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package Config::Parser;
use strict;
use warnings;
use parent 'Config::AST';
use Carp;
use Cwd qw(abs_path);
use Text::ParseWords;
use mro;

our $VERSION = "1.04";

sub new {
    my $class = shift;
    local %_ = @_;
    my $loaded = 0;

    my @parseargs;
    if (my $filename = delete $_{filename}) {
	push @parseargs, $filename;
	foreach my $k (qw(fh line)) {
	    if (my $v = delete $_{$k}) {
		push @parseargs, ($k, $v);
	    }
	}
    }

    my $self = $class->SUPER::new(%_);
    
    if (my $lex = delete $_{lexicon}) {
	$self->lexicon($lex);
    } else {
	$self->lexicon({ '*' => '*' });
	my @cl = grep { $_ ne __PACKAGE__ && $_->isa(__PACKAGE__) }
	          reverse @{mro::get_linear_isa($class)};
	my $dict;
	if (@cl) {
	    foreach my $c (@cl) {
	        if (my ($file, $line, $data) = $c->findsynt) {
		    my $d = $self->loadsynt($file, $line, $data);
		    if ($d) {
			$dict = { %{$dict // {}}, %$d }
		    }
		}
		last if $c eq $class;
	    }
	}
	$self->lexicon($dict) if $dict;
    }

    $self->init;
    if (@parseargs) {
	$self->parse(@parseargs);
	$self->commit or croak "configuration failed";
    }
    
    return $self;    
}

sub init {}
sub mangle {}

sub commit {
    my $self = shift;
    my $res = $self->SUPER::commit;
    $self->mangle if $res;
    return $res;
}

sub findsynt {
    my $class = shift;
    my $file = $class;
    $file =~ s{::}{/}g;
    $file .= '.pm';
    $file = abs_path($INC{$file})
	or croak "can't find module file for $class";
    local ($/, *FILE);
    open FILE, $file or croak "Can't open $file";
    my ($text, $data) = split /(?m)^__DATA__$/, <FILE>, 2;
    close FILE;
    return ($file, 1+($text =~ tr/\n//), $data) if $data;
    return ();
}

sub loadsynt {
    my ($self, $file, $line, $data) = @_;
    open(my $fh, '<', \$data)
	or croak "can't open filehandle for data string";
    $self->parse($file,
		 fh => $fh,
		 line => $line)
	or croak "Failed to parse template at $file:$line";
    close $fh;

    my @sections;
    my $lex = $self->as_hash(sub {
            my ($what, $name, $val) = @_;
	    $name = '*' if $name eq 'ANY';
	    if ($what eq 'section') {
		$val->{section} = {};
		push @sections, $val;
		($name, $val->{section});
	    } else {
		my @words = parse_line('\s+', 0, $val);
		my $ret = {};
		$val = shift @words;

		if ($val eq 'STRING') {
		    # nothing
		} elsif ($val eq 'NUMBER' || $val eq 'DECIMAL') {
		    $ret->{re} = '^\d+$';
		} elsif ($val eq 'OCTAL') {
		    $ret->{re} = '^[0-7]+$';
		} elsif ($val eq 'HEX') {
		    $ret->{re} = '^([0-9][A-Fa-f])+$';
		} elsif ($val =~ /^BOOL(EAN)?$/) {
		    $ret->{check} = \&check_bool;
		} else {
		    unshift @words, $val;
		}

		while (($val = $words[0])
		       && $val =~ /^:(?<kw>.+?)(?:\s*=\s*(?<val>.*))?$/) {
		    $ret->{$+{kw}} = $+{val} // 1;
		    shift @words;
		}
		if (@words) {
		    if ($ret->{array}) {
			$ret->{default} = [@words];
		    } else {
		        $ret->{default} = join(' ', @words);
		    }
		}
		($name, $ret);
	    }
      })->{section};
    # Process eventual __options__ keywords
    foreach my $s (@sections) {
	if (exists($s->{section}{__options__})) {
	    @{$s}{keys %{$s->{section}{__options__}}}
	               = values %{$s->{section}{__options__}};
	    delete $s->{section}{__options__};
	}
    }
    return $lex;
}

sub check_bool {
    my ($self, $valref, undef, $locus) = @_;
    my %bv = (
	yes => 1,
	no => 0,
	true => 1,
	false => 0,
	on => 1,
	off => 0,
	t => 1,
	nil => 0,
	1 => 1,
	0 => 0
    );
    
    if (exists($bv{$$valref})) {
	$$valref = $bv{$$valref};
	return 1;
    }
    $self->error("$$valref is not a valid boolean value", locus => $locus);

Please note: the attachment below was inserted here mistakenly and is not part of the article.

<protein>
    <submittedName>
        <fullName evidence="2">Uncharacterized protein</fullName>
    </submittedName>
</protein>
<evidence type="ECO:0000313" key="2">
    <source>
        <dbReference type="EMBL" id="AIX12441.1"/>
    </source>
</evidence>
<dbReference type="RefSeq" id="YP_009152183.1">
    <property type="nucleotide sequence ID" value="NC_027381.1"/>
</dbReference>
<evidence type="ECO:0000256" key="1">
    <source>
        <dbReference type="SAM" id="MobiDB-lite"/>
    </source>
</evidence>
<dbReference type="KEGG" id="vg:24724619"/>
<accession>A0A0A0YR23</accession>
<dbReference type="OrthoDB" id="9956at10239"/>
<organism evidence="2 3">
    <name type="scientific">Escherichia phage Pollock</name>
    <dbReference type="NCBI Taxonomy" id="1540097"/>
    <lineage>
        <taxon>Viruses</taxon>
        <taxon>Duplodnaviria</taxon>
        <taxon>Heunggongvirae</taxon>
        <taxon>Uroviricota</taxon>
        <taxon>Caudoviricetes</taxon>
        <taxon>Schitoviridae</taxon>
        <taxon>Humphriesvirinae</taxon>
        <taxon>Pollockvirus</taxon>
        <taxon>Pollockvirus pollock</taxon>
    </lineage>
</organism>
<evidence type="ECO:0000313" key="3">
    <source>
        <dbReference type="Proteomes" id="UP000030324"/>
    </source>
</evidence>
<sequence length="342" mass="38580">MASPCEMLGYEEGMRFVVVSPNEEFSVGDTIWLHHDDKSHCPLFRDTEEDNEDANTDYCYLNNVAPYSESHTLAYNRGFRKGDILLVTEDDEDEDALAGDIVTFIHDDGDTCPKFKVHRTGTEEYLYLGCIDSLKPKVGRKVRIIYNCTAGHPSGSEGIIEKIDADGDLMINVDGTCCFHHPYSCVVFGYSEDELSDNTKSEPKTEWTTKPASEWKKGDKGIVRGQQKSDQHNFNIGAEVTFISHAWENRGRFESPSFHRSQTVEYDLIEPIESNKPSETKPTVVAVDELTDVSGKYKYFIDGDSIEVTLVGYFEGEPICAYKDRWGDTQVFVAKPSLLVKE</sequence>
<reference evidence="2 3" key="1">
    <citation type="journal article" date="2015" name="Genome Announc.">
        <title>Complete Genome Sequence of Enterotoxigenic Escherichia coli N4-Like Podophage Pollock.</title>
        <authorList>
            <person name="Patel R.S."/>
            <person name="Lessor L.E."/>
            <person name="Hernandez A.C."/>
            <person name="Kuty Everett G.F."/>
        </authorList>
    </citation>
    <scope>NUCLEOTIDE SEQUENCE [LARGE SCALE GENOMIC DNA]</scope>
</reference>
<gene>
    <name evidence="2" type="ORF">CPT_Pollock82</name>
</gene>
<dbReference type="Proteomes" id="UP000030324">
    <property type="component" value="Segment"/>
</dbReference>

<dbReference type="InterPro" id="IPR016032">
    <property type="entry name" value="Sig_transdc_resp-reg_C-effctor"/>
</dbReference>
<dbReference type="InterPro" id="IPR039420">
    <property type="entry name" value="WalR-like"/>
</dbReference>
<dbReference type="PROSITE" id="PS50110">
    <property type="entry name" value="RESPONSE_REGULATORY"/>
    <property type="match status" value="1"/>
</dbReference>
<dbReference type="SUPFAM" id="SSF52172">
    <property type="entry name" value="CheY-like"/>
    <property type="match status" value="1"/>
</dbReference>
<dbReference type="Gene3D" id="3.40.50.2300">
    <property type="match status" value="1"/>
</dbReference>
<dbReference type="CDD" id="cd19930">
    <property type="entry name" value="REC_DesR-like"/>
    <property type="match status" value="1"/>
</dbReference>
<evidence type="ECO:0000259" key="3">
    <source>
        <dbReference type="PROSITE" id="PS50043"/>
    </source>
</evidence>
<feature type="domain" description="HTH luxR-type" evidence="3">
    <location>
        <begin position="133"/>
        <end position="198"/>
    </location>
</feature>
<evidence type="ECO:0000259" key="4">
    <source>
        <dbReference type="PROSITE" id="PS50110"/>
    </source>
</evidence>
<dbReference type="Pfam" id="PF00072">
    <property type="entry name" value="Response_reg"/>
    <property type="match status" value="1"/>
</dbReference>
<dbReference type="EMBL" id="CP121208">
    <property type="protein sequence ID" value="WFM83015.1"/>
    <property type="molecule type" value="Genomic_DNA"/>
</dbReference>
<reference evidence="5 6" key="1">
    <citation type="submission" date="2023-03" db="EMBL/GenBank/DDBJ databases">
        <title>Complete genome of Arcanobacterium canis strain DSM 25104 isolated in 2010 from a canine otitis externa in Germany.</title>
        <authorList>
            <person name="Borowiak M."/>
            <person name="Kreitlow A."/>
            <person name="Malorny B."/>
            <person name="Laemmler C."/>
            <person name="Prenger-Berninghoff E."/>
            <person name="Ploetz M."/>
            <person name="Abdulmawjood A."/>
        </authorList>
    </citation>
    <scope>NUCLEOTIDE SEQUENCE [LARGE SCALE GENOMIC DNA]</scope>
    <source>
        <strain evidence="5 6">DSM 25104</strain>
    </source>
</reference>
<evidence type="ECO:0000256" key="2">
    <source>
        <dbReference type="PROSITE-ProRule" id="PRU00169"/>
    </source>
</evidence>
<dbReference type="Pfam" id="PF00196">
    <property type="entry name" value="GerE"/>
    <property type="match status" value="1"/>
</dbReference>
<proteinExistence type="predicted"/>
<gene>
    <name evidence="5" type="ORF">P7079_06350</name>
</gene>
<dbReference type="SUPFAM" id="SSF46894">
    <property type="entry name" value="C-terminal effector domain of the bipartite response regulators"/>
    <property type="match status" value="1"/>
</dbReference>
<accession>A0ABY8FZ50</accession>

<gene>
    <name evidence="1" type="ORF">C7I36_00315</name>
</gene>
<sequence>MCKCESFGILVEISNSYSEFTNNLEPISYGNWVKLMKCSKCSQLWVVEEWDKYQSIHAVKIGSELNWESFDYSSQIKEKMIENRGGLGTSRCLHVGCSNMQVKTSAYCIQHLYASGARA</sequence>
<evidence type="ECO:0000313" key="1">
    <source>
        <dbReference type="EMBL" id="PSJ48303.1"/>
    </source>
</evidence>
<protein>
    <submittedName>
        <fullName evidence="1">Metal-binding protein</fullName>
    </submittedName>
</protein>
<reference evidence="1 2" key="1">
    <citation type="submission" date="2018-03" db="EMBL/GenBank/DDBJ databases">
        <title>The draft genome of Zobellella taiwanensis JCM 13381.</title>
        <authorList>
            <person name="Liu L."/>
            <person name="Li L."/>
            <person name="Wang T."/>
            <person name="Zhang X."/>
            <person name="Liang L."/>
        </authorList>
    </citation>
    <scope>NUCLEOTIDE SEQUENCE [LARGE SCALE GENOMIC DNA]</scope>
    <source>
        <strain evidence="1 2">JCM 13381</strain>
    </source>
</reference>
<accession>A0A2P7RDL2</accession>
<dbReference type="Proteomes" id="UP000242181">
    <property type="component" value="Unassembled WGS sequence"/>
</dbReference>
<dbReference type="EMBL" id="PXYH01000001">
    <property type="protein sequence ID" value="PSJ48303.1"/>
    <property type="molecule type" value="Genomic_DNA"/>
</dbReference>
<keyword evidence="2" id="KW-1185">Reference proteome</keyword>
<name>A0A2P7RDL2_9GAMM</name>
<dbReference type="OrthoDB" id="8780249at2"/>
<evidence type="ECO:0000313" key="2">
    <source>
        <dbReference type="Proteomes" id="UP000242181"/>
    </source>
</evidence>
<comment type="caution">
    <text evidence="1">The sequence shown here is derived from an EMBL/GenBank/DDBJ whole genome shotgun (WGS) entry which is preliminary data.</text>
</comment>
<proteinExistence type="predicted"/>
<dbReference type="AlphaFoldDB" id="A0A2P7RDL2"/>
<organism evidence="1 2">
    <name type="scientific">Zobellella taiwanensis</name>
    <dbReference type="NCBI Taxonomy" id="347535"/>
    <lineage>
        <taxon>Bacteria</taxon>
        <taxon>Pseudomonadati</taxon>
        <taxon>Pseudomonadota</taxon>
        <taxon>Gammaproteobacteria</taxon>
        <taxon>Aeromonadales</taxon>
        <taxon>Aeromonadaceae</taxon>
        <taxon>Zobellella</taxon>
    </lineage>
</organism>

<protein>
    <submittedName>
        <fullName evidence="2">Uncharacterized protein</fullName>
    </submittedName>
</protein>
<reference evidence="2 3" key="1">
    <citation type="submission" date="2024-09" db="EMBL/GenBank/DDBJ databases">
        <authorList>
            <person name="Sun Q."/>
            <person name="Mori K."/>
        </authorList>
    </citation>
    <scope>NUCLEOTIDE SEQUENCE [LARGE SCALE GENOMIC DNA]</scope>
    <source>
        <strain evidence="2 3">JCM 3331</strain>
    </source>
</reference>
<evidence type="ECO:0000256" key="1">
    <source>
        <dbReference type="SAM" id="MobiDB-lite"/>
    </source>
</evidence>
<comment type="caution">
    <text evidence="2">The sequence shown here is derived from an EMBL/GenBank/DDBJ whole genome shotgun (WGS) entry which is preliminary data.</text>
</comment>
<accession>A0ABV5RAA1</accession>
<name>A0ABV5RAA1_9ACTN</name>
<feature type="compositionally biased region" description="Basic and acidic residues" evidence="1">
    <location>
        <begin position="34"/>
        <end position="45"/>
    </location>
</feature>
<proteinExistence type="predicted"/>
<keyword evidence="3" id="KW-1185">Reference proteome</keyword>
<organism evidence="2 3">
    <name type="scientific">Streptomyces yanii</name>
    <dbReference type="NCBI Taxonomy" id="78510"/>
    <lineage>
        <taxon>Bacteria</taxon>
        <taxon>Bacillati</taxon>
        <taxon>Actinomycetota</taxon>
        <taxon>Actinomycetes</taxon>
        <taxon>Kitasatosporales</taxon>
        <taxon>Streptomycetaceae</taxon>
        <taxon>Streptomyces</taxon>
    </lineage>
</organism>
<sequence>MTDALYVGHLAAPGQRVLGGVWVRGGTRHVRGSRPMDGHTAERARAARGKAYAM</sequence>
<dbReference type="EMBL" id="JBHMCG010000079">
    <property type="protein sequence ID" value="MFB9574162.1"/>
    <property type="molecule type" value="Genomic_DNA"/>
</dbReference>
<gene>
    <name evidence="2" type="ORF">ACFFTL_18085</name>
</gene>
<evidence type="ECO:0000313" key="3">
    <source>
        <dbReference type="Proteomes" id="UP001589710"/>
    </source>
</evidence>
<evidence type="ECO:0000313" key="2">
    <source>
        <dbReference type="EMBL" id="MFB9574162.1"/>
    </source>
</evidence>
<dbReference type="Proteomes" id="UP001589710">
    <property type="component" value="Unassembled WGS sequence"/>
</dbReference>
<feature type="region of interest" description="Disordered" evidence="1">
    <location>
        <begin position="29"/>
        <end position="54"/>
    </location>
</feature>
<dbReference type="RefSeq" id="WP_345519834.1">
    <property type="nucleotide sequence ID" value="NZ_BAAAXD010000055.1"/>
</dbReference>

return 0;
}

1;

=head1 NAME

Config::Parser - base class for configuration file parsers

=head1 DESCRIPTION

B<Config::Parser> provides a framework for writing configuration file
parsers.  It is an intermediate layer between the abstract syntax tree
(L<Config::AST>) and implementation of a parser for a particular
configuration file format.

It takes a I<define by example> approach.  That means that the implementer
creates a derived class that implements a parser on top of B<Config::Parser>.
Application writers write an example of configuration file in the B<__DATA__>
section of their application, which defines the statements that are allowed
in a valid configuration.  This example is then processed by the parser
implementation to create an instance of the parser, which is then used to
process the actual configuration file.

Let's illustrate this on a practical example.  Suppose you need a parser for
a simple configuration file, which consists of keyword/value pairs.  In each
pair, the keyword is separated from the value by an equals sign.  Pairs are
delimited by newlines.  Leading and trailing whitespace characters on a line
are ignored as well as are empty lines.  Comments begin with a hash sign and
end with a newline.

You create the class, say B<Config::Parser::KV>, inherited from
B<Config::Parser>.  The method B<parser> in this class implements the actual
parser.

Application writer decides what keywords are allowed in a valid configuration
file and what are their values and describes them in the B<__DATA__> section
of his program (normally in a class derived from B<Config::Parser::KV>, in
the same format as the actual configuration file.  For example:

  __DATA__
  basedir = STRING :mandatory
  mode = OCTAL
  size = NUMBER :array

This excerpt defines a configuration with three allowed statements.  Uppercase
values to the right of the equals sign are data types.  Values starting with
a colon are flags that define the semantics of the values.  This section
declares that three keywords are allowed.  The B<basedir> keyword takes
string as its argument and must be present in a valid configuration.  The
B<mode> expects octal number as its argument.  The B<size> keyword takes
a number.  Multiple B<size> statements are collapsed into an array.

To parse the actual configuration file, the programmer creates an instance
of the B<Config::Parse::KV> class, passing it the name of the file as its
argument:

  $cf = new Config::Parse::KV($filename);

This call first parses the B<__DATA__> section and builds validation rules,
then it parses the actual configuration from B<$filename>.  Finally, it
applies the validation rules to the created syntax tree.  If all rules pass,
the configuration is correct and the constructor returns a valid object.
Otherwise, it issues proper diagnostics and croaks.

Upon successful return, the B<$cf> object is used to obtain the actual
configuration values as needed.

Notice that syntax declarations in the B<__DATA__> section always follow the